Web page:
How Early Communication Can Pave the Way to Literacy

Learning how to read starts in babyhood and shapes one’s ability to think critically for decades to come. #ProjectLiteracy

Encouraging infants to communicate any way they can could help them read and think critically decades down the road. Image by Flickr user Sarah Gilbert.

You probably don’t remember your first lessons in literacy. That’s because learning how to read and write starts in the hazy early days of babyhood, when a nascent appreciation for the ebb and flow of human communication begins to shape one’s ability to learn and think critically for decades to come.

A number of purportedly educational programs and gizmos have popped up in recent years, claiming to positively influence the preverbal human brain, with mixed results. It’s looking more and more like attentive, communicative parenting is what has a positive impact on infant learning, whether or not supplemental tools are involved.

But one seemingly trendy development—baby sign language—shows a lot of promise. The phenomenon works exactly how it sounds—using signs or gestures with a preverbal child, with the expectation that he or she will sign back. Proponents suggest that baby sign language advances brain development and bonding between parents and children. With most babies naturally starting to use their hands and arms to communicate at around nine months, the practice makes a lot of intuitive sense.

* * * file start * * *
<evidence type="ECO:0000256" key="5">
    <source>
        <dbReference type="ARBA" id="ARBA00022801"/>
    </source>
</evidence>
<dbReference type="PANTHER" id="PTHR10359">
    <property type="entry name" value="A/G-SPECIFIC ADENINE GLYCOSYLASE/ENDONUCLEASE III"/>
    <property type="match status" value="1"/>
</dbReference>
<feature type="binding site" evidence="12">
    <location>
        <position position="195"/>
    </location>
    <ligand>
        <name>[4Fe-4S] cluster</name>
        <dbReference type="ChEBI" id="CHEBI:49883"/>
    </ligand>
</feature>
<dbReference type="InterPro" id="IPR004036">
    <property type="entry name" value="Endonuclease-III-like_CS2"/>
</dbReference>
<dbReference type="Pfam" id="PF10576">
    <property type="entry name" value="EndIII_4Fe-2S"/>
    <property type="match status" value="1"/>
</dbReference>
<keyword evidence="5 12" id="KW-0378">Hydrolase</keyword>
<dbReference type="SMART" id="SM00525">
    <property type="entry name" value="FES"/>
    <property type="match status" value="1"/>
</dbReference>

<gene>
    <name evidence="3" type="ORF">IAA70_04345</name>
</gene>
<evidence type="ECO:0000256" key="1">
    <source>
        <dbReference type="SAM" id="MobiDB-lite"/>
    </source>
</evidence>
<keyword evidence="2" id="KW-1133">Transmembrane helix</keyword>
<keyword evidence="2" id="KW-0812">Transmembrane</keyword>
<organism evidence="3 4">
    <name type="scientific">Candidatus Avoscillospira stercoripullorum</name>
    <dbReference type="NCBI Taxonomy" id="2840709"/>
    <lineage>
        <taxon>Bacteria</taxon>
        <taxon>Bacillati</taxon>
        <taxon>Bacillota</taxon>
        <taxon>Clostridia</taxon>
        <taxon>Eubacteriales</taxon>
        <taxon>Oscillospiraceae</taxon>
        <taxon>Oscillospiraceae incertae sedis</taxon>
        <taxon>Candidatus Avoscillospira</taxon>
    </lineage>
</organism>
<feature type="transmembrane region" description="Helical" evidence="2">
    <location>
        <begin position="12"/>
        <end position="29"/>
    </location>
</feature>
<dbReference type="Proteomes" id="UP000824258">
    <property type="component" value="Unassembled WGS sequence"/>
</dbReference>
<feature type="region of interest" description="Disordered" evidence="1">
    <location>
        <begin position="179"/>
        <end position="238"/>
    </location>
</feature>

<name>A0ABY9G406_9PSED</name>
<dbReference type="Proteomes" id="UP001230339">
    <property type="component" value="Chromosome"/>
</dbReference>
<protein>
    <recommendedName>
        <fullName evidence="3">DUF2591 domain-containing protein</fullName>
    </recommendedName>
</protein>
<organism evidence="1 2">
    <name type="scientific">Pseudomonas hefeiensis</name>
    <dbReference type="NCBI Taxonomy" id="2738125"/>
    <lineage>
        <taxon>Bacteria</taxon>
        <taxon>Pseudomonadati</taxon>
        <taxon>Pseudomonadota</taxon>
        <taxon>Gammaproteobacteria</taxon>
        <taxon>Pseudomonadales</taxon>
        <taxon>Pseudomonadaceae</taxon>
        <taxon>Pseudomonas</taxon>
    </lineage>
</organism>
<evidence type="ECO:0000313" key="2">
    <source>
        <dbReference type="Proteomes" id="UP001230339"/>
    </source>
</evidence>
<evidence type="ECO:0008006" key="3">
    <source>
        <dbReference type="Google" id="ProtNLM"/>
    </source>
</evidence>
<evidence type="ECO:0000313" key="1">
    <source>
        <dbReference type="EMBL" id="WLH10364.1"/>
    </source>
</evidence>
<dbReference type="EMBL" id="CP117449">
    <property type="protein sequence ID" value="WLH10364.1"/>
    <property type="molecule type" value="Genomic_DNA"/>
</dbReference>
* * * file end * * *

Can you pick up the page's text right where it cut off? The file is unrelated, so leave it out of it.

Through signing, many parents hope to get a grasp on what their baby needs or wants before he or she is able to speak, and, at the very least, reduce frustration. Many parents start with the sign for "milk"—as a baby is nursing or drinking a bottle, Mom or Dad makes a squeezing gesture within the baby's line of sight. Over time (anywhere from a week to a couple of months), the baby makes the connection, recognizes the sign, and signs back—and in the future, signs when hungry, rather than crying.

Whether signed, spoken, or sung, language exposure in a child's early years is critical. A baby's developing brain soaks up vocabulary and grammar, no matter how language is presented, according to Joseph E. Fischgrund, Executive Director of the Council on Education of the Deaf and former Headmaster of the Pennsylvania School for the Deaf in Philadelphia. But, he adds, "language goes to the brain by eye as robustly and effectively as by ear."